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WAIS Reliquary: 68,000 Years

Media: Glass, ice core water samples, silk, wood, 8 channel sound by Steve Peters
WAIS Reliquary: 68,000 Years; Installed at Center for Visual Art, Denver, Colorado in 2017
WAIS Reliquary: 68,000 Years; detail; silk, glass, glacial water; 2016; photo credit: Chris Holloman
WAIS Reliquary: 68,000 Years; detail; silk, glass, glacial water; 2016; photo credit: Chris Holloman
WAIS Reliquary: 68,000 Years; detail; silk, glass, glacial water; 2016; photo credit: Chris Holloman
WAIS Reliquary: 68,000 Years; detail; silk, glass, glacial water; 2016; photo credit: Chris Holloman
WAIS Reliquary: 68,000 Years; installed at Nevada Museum of Art, Center for Art+Environment; 2016; photo credit: Chris Holloman
WAIS Reliquary: 68,000 Years; installed at Nevada Museum of Art, Center for Art+Environment; 2016; photo credit: Chris Holloman
WAIS Reliquary: 68,000 Years; detail; silk, glass, glacial water; 2016; photo credit: Joe Rudko
WAIS Reliquary: 68,000 Years; detail; silk, glass, glacial water; 2016; photo credit: Joe Rudko
WAIS Reliquary: 68,000 Years; Steve Peters "playing" glass ampules for 8 channel sound recording
WAIS Reliquary Urn; decommissioned DISC Drill, cast glass; 36"ht x 6"dia; 2017
WAIS Reliquary Urn; decommissioned DISC Drill, cast glass; 36"ht x 6"dia; 2017
WAIS Reliquary Urn; detail; decommissioned DISC Drill, cast glass; 36"ht x 6"dia; 2017
WAIS Reliquary Urn; detail; decommissioned DISC Drill, cast glass; 36"ht x 6"dia; 2017

WAIS Reliquary: 68,000 Years is a sculptural installation comprised of 3405 glass ampules sewn to 678 silk panels creating a subtly swaying wave form. Shifting hues hint at untold levels of information and a deep measure of time. Though abstract, the installation’s form is the expression of 68,000 years of temperature history from an ice sheet.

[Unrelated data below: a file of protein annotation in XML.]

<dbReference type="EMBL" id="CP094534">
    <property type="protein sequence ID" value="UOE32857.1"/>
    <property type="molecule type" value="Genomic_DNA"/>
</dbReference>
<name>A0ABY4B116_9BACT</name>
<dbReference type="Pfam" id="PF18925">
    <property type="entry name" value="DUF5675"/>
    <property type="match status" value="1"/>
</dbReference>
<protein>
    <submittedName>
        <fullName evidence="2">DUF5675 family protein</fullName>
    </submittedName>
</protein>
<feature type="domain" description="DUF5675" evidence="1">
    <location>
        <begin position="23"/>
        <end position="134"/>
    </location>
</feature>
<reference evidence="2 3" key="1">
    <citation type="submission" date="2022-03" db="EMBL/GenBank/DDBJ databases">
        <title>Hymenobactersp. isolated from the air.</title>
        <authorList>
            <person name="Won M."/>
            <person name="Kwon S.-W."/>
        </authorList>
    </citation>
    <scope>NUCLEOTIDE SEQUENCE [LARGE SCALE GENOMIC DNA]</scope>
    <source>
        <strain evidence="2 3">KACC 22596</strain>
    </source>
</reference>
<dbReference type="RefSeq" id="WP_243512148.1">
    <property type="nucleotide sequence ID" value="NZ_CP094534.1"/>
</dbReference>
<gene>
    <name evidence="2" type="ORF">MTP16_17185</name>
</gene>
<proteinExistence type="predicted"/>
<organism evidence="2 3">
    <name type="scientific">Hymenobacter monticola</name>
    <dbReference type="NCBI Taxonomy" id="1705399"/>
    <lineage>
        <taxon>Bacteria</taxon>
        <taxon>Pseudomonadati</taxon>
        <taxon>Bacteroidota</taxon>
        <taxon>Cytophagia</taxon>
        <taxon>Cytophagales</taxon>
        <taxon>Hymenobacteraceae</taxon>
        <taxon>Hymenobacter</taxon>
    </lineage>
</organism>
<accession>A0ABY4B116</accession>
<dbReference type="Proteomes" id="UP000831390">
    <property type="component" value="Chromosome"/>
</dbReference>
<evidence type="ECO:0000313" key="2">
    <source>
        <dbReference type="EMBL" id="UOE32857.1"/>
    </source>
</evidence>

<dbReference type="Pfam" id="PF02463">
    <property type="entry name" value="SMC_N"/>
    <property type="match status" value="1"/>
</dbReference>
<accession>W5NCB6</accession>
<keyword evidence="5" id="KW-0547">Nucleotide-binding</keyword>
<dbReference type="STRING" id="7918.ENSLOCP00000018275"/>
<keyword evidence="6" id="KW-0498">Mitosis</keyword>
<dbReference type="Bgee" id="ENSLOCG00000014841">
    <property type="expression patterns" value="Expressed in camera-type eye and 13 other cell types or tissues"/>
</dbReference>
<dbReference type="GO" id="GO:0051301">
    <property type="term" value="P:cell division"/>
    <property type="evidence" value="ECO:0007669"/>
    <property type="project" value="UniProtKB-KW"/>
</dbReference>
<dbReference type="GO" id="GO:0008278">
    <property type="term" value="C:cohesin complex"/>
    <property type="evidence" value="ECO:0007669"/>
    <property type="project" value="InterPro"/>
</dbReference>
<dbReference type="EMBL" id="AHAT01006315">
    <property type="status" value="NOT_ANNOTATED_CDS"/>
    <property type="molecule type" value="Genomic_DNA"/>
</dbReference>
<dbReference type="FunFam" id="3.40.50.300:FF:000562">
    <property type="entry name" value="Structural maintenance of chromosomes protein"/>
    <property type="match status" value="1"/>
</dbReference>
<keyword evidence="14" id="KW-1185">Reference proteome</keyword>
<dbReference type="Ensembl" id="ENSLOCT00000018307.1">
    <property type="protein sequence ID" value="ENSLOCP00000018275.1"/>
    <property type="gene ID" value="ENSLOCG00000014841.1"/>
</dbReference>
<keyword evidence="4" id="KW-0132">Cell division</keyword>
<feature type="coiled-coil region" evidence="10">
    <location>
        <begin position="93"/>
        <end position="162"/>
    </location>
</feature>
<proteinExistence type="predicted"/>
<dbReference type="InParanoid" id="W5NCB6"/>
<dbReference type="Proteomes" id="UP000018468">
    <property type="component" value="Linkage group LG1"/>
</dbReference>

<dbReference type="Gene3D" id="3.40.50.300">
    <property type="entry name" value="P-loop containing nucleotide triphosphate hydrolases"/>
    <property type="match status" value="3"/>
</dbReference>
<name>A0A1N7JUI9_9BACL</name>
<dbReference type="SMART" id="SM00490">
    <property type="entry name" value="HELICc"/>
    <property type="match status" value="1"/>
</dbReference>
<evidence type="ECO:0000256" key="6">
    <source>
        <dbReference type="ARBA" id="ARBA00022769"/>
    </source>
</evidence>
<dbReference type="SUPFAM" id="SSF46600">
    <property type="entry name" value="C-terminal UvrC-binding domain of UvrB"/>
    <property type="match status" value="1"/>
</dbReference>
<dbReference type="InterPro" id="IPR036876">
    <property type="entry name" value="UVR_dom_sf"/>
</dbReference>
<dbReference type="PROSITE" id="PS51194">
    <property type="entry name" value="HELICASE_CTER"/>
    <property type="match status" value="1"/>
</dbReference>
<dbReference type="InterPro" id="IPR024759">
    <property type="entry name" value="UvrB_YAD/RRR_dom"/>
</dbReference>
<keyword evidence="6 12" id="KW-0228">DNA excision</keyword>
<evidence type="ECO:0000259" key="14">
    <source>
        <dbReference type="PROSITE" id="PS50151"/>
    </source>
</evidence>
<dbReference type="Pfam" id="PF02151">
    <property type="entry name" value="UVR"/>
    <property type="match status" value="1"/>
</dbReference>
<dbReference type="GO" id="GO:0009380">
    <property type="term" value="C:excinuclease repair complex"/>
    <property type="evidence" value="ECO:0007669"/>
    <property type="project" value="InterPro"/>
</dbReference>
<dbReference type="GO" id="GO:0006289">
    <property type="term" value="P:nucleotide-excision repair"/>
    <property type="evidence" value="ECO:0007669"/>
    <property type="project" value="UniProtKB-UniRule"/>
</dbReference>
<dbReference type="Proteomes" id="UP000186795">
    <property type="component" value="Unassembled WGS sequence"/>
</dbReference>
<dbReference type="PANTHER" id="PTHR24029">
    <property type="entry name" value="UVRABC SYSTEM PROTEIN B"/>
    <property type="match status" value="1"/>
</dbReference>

Seattle composer/sound artist Steve Peters created a multi-channel sound piece, taken from recordings of the reliquary ampules. Steve makes music and sound for many contexts and occasions using environmental recordings, found/natural objects, electronics, acoustic instruments, and voices.

In January 2012 scientists completed drilling a 3405 meters core from the West Antarctic Ice Sheet (http://www.waisdivide.unh.edu/). It is one of the deepest and most detailed ice cores ever retrieved. Data from the study of this ice is redefining our understanding of the climate record.

In 2009-10, I visited the WAIS Divide Ice Core field camp and was struck by the scale of time and space that the Ice Core represents. The WAIS Reliquary sculpture acts as a shrine and permanent memorial of this project, symbolically recapturing samples taken from the depths of the ice sheet and drawing connections between the secular and sacred.

Read more about this work here